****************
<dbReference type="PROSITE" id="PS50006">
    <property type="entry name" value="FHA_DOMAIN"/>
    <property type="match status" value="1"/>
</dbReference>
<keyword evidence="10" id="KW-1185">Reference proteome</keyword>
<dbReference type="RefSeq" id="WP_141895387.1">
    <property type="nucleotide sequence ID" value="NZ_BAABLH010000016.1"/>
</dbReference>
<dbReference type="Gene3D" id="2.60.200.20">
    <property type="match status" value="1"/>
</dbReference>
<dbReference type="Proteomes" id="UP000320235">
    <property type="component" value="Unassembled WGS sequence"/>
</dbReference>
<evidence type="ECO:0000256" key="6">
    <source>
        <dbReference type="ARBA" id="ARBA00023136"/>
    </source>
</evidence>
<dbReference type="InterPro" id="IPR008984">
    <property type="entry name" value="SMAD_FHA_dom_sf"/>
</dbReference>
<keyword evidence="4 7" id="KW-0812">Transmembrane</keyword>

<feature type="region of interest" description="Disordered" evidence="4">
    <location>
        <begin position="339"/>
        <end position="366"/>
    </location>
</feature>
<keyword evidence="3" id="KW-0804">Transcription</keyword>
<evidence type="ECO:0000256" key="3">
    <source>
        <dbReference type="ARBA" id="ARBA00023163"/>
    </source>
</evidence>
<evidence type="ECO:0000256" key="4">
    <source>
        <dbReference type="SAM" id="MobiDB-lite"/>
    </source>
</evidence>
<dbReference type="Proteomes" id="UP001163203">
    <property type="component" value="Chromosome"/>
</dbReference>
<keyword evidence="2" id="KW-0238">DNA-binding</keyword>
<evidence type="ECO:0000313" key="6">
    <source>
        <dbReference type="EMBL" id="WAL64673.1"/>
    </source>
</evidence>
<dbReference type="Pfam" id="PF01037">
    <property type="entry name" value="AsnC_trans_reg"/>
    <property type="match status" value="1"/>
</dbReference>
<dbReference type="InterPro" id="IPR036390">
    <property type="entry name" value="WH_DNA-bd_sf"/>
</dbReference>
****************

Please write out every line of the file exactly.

<dbReference type="PROSITE" id="PS50006">
    <property type="entry name" value="FHA_DOMAIN"/>
    <property type="match status" value="1"/>
</dbReference>
<keyword evidence="10" id="KW-1185">Reference proteome</keyword>
<dbReference type="RefSeq" id="WP_141895387.1">
    <property type="nucleotide sequence ID" value="NZ_BAABLH010000016.1"/>
</dbReference>
<dbReference type="Gene3D" id="2.60.200.20">
    <property type="match status" value="1"/>
</dbReference>
<dbReference type="Proteomes" id="UP000320235">
    <property type="component" value="Unassembled WGS sequence"/>
</dbReference>
<evidence type="ECO:0000256" key="6">
    <source>
        <dbReference type="ARBA" id="ARBA00023136"/>
    </source>
</evidence>
<dbReference type="InterPro" id="IPR008984">
    <property type="entry name" value="SMAD_FHA_dom_sf"/>
</dbReference>
<keyword evidence="4 7" id="KW-0812">Transmembrane</keyword>

<feature type="region of interest" description="Disordered" evidence="4">
    <location>
        <begin position="339"/>
        <end position="366"/>
    </location>
</feature>
<keyword evidence="3" id="KW-0804">Transcription</keyword>
<evidence type="ECO:0000256" key="3">
    <source>
        <dbReference type="ARBA" id="ARBA00023163"/>
    </source>
</evidence>
<evidence type="ECO:0000256" key="4">
    <source>
        <dbReference type="SAM" id="MobiDB-lite"/>
    </source>
</evidence>
<dbReference type="Proteomes" id="UP001163203">
    <property type="component" value="Chromosome"/>
</dbReference>
<keyword evidence="2" id="KW-0238">DNA-binding</keyword>
<evidence type="ECO:0000313" key="6">
    <source>
        <dbReference type="EMBL" id="WAL64673.1"/>
    </source>
</evidence>
<dbReference type="Pfam" id="PF01037">
    <property type="entry name" value="AsnC_trans_reg"/>
    <property type="match status" value="1"/>
</dbReference>
<dbReference type="InterPro" id="IPR036390">
    <property type="entry name" value="WH_DNA-bd_sf"/>
</dbReference>